One hybrid approach is combining in-person and virtual attendance, with some directors meeting in person and others joining remotely. This approach allows for directors in the room to build personal relationships without sacrificing attendance, as directors unable to travel can join the meeting remotely. Challenges include leveling the playing field and ensuring that virtual members remain engaged and actively participate in the conversation, as it can be difficult to manage the dynamics between those in person and those on screen. Minimizing technology issues and ensuring the proper setup can help overcome these challenges. For example, establishing clear communication protocols and providing individual cameras and microphones for those directors who are attending in person can help create a more inclusive environment for those attending virtually and lead to more productive conversations.

Another hybrid approach involves having a certain number of in-person meetings per year, with the rest held virtually. Complex or more strategic discussions can be saved for in-person meetings, while issues that are dealt with on a regular basis or more time-sensitive matters that would have otherwise been dealt with telephonically can be the focus of virtual meetings. This approach puts all directors on the same playing field and saves the more important strategic discussions for the face-to-face encounters that more clearly benefit from personal interaction. However, it can also highlight some of the drawbacks of meeting in person, such as increased costs, lower attendance and potential health concerns.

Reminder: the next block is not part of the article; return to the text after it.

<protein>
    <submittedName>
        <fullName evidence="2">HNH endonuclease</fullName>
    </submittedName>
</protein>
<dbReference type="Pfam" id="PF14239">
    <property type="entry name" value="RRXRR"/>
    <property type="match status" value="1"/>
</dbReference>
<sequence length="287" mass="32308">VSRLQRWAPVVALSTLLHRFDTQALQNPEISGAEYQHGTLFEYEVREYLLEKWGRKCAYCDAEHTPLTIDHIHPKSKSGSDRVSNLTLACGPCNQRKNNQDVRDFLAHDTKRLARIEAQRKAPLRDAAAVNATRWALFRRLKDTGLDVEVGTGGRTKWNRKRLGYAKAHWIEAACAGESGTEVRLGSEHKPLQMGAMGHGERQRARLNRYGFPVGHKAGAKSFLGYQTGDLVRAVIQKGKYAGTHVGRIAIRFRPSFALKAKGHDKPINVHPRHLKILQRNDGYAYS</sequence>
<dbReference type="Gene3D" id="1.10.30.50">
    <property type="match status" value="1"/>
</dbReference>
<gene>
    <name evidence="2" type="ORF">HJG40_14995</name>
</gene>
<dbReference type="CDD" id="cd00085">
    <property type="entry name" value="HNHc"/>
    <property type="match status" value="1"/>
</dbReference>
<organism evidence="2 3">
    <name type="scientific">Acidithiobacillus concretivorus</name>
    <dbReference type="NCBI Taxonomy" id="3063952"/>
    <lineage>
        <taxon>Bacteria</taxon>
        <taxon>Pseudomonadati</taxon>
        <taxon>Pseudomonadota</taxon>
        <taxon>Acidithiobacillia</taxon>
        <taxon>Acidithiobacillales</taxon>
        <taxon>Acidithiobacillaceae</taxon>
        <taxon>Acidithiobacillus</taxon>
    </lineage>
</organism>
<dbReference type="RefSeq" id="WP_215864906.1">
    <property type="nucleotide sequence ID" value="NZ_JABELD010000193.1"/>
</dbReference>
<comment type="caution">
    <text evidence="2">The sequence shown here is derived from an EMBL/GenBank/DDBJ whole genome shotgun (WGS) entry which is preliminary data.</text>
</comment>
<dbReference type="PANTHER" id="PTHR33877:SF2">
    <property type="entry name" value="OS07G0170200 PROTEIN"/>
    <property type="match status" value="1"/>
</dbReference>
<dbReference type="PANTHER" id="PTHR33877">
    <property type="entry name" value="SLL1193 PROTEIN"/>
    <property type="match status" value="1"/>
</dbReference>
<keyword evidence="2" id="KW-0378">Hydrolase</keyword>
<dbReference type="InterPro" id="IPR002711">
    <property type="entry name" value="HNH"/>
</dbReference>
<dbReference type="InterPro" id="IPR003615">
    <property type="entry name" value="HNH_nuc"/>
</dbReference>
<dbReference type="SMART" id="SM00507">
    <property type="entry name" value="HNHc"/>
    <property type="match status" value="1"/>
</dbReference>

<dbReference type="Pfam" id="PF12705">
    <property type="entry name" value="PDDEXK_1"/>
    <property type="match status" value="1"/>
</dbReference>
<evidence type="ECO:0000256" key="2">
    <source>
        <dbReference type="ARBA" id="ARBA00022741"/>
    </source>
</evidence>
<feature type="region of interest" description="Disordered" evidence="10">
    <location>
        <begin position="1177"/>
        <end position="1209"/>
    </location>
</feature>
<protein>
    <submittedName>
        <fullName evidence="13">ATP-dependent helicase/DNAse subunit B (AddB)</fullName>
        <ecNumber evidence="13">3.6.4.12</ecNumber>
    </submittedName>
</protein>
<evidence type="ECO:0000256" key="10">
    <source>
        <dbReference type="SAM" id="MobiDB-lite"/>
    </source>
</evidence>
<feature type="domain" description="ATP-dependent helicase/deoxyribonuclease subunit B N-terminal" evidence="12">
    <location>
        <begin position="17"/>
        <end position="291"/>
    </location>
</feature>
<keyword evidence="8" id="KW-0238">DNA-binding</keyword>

In either scenario, companies with hybrid meetings should be mindful of how their director attendance policy defines “attendance” and ensure that remote meeting attendance fulfills the requirements of the policy. If directors choose the hybrid approach of having a number of meetings in person per year, in-person attendance at those meetings should be strongly encouraged.  Companies should also consider disclosing whether board meetings were fully remote or hybrid in their proxy statements and measures taken to ensure directors remain engaged.

Boards can take several approaches to maximize engagement and efficiency in a virtual environment:

  • Maximize preparedness and discussion – provide directors with detailed pre-work materials and use the meetings for actual discussion and debate rather than introducing and/or summarizing topics for the board.
  • Monitor engagement – the Chair of the board or a specific committee should play an enhanced role in guiding the conversation and ensuring that all board members are focused and participating. Consider using virtual tools (breakout rooms, polls, chat boxes) to increase participation.